An ultrasound scan, sometimes called a sonogram, is a procedure that uses high-frequency sound waves to create an image of part of the inside of the body.

An ultrasound scan can be used to monitor an unborn baby, diagnose a condition, or guide a surgeon during certain procedures.

How ultrasound scans work

A small device called an ultrasound probe is used, which gives off high-frequency sound waves.

You can’t hear these sound waves, but when they bounce off different parts of the body, they create “echoes” that are picked up by the probe and turned into a moving image.

This image is displayed on a monitor while the scan is carried out.

Preparing for an ultrasound scan

Before having some types of ultrasound scan, you may be asked to follow certain instructions to help improve the quality of the images produced.

For example, you may be advised to:

  • drink water and not go to the toilet until after the scan – this may be needed before a scan of your unborn baby or your pelvic area
  • avoid eating or drinking for several hours before the scan – this may be needed before a scan of your digestive system, including the liver and gallbladder

Depending on the area of your body being examined, the hospital may ask you to remove some clothing and wear a hospital gown.

If you need a sedative to help you relax, this will be given through a small tube into the back of your hand or into your arm.

In some cases, you may also be given an injection of a harmless substance called a contrast agent before the scan, as this can make the images clearer.

What happens during an ultrasound scan

Most ultrasound scans last between 15 and 45 minutes. They usually take place in a hospital radiology department and are performed either by a radiologist or a sonographer.

They can also be carried out in community locations such as GP practices, and may be performed by other healthcare professionals, such as midwives or physiotherapists who have been specially trained in ultrasound.

There are different kinds of ultrasound scans, depending on which part of the body is being scanned and why.

The 3 main types are:

  • external ultrasound scan – the probe is moved over the skin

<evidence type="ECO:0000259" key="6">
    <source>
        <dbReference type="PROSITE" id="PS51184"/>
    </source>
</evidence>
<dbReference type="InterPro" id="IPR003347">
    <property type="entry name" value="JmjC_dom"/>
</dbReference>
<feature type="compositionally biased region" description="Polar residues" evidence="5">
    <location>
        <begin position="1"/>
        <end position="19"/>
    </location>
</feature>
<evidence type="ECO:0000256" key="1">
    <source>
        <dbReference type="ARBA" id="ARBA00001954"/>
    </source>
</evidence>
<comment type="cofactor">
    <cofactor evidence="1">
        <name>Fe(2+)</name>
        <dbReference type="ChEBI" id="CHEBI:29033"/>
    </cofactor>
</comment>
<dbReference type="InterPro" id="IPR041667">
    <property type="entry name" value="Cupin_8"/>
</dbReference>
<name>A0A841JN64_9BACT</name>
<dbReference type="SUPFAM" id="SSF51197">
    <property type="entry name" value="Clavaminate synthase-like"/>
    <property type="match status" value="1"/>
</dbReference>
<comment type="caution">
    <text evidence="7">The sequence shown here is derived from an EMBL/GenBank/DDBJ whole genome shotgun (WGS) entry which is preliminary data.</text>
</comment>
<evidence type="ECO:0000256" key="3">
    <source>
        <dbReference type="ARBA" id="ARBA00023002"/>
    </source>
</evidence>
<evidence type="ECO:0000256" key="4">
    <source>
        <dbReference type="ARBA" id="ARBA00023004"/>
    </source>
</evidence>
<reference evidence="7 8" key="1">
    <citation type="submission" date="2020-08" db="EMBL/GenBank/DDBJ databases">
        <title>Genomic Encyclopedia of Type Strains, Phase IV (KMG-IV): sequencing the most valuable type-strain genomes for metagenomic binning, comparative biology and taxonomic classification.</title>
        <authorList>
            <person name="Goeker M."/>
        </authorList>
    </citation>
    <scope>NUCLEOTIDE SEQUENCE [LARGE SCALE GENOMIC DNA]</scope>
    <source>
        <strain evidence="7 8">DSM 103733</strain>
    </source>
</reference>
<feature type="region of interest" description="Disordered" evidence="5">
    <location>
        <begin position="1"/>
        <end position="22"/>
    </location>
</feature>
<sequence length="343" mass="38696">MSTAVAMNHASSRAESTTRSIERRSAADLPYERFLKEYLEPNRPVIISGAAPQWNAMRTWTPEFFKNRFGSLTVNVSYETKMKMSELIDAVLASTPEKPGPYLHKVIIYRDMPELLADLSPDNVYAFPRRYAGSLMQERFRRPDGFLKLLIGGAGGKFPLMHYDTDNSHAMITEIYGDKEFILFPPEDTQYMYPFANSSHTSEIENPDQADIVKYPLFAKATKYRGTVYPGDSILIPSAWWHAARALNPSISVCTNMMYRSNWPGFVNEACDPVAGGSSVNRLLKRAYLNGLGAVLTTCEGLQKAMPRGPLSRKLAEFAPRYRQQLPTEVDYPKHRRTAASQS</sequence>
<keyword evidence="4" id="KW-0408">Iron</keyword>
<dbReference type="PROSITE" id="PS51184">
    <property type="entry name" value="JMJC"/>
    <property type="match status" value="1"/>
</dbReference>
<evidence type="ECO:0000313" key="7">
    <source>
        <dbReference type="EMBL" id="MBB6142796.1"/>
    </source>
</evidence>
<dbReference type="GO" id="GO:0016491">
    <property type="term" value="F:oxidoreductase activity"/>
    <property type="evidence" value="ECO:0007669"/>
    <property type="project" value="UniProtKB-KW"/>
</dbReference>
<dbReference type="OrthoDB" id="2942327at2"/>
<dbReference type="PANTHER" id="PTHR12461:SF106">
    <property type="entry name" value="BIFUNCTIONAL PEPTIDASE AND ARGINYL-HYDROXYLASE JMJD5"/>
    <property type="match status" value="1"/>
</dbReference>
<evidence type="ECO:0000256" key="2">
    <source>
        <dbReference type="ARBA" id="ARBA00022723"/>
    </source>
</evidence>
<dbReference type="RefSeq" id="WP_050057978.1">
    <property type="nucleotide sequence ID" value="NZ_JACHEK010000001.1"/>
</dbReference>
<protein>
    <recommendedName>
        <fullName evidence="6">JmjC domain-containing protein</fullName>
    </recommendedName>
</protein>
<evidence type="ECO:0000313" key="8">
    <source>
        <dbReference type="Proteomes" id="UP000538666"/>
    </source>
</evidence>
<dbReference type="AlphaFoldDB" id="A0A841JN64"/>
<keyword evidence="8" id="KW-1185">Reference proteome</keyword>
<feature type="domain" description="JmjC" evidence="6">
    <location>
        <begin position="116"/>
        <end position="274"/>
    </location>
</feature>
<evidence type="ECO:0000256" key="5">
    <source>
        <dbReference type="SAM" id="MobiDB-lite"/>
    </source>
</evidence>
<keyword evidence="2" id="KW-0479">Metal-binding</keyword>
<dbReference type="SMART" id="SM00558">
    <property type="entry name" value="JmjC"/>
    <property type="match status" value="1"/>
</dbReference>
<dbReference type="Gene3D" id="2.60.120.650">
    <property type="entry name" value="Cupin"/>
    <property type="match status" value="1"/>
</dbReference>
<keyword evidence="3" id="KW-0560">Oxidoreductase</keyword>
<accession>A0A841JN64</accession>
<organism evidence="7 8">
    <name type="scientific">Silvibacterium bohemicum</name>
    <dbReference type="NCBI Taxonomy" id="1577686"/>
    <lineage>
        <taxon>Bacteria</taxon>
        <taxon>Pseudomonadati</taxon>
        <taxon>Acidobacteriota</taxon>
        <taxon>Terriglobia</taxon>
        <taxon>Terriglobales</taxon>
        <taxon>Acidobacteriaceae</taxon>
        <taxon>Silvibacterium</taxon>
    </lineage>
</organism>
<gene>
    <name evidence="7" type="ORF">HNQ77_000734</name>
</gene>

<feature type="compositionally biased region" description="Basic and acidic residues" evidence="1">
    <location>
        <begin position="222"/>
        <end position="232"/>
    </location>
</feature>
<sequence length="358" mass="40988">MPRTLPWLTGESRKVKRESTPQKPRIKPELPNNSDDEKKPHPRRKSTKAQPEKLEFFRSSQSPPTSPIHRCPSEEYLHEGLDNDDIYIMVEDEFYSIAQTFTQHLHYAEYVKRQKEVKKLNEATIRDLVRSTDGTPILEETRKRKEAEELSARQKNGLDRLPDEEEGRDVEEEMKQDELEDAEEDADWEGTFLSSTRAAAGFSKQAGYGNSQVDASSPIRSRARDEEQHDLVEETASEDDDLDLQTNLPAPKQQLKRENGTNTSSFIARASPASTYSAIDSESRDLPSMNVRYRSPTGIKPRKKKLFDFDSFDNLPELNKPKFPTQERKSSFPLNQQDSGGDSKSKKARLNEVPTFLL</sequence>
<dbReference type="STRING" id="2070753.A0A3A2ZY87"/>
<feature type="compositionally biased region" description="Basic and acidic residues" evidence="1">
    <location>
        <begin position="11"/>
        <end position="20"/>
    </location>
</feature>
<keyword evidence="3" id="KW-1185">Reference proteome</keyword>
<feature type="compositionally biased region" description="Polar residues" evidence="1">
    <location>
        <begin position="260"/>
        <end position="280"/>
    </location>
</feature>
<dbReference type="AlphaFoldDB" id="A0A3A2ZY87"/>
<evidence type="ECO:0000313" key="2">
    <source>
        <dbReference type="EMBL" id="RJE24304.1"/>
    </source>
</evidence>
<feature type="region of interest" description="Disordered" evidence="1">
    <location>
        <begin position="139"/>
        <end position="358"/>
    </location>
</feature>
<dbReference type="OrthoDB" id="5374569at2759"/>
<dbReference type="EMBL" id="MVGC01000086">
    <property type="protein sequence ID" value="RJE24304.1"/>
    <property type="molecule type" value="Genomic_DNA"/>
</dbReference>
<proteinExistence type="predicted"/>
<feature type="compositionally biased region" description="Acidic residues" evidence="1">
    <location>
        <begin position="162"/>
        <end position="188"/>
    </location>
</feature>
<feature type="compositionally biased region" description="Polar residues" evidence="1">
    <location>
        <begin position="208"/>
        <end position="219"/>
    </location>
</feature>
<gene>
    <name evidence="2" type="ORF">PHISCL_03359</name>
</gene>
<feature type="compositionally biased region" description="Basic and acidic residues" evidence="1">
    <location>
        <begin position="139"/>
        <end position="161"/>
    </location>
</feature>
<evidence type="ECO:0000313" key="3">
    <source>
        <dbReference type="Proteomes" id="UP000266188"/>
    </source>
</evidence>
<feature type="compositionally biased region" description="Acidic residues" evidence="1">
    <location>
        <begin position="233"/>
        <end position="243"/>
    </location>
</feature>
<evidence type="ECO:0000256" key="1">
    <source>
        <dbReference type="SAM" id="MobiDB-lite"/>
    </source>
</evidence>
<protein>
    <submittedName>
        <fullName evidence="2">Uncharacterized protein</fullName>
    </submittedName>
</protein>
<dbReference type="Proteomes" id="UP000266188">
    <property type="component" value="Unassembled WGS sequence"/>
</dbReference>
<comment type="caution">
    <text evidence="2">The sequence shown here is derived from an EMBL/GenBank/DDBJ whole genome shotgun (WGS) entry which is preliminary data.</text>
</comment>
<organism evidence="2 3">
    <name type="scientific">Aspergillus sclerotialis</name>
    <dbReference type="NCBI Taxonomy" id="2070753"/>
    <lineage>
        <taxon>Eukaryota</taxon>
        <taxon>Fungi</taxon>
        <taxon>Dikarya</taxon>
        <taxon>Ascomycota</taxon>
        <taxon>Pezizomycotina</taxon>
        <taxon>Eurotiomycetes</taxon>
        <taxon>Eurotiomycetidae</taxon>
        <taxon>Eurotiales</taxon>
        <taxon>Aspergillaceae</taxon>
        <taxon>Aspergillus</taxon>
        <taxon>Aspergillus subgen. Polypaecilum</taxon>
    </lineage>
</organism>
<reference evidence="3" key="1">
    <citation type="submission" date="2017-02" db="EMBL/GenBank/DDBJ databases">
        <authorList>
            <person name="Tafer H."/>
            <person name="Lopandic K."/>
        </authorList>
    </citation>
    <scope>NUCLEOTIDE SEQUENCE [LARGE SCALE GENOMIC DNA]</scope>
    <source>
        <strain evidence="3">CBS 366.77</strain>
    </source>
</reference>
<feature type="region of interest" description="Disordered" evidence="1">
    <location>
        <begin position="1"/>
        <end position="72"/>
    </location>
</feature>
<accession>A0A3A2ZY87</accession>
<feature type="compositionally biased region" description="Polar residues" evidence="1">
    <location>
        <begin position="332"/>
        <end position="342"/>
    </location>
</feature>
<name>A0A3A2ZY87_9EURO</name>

• internal ultrasound scan – the probe is inserted into the body
  • endoscopic ultrasound scan – the probe is attached to a long, thin, flexible tube (an endoscope) and passed further into the body

These techniques are described below.

External ultrasound scan

After an ultrasound scan

In most cases, there are no after-effects and you can go home soon after the scan is finished.

If a sedative wasn’t used, you can drive, eat, drink and return to your other normal activities straightaway.

If you had an endoscopic ultrasound and were given a sedative to help you relax, you’ll usually be advised to stay in hospital for a few hours until the medication starts to wear off.

You’ll need to arrange for someone to pick you up from the hospital and stay with you for the next 24 hours.

You shouldn’t drive, drink alcohol or operate machinery during this time.

You may be told the results of your scan soon after it’s been carried out, but in most cases the images will need to be analysed and a report will be sent to the doctor who referred you for the scan.

They’ll discuss the results with you a few days later or at your next appointment, if one’s been arranged.

Are there any risks or side effects?

There are no known risks from the sound waves used in an ultrasound scan. Unlike some other scans, such as CT scans, ultrasound scans don’t involve exposure to radiation.

External and internal ultrasound scans don’t have any side effects and are generally painless, although you may experience some discomfort as the probe is pressed over your skin or inserted into your body.

If you’re having an internal scan and are allergic to latex, it’s important to let the sonographer or doctor carrying out the scan know this so they can use a latex-free probe cover.

Endoscopic ultrasounds can be a bit more uncomfortable and can cause temporary side effects, such as a sore throat or bloating.

There’s also a small risk of more serious complications, such as internal bleeding.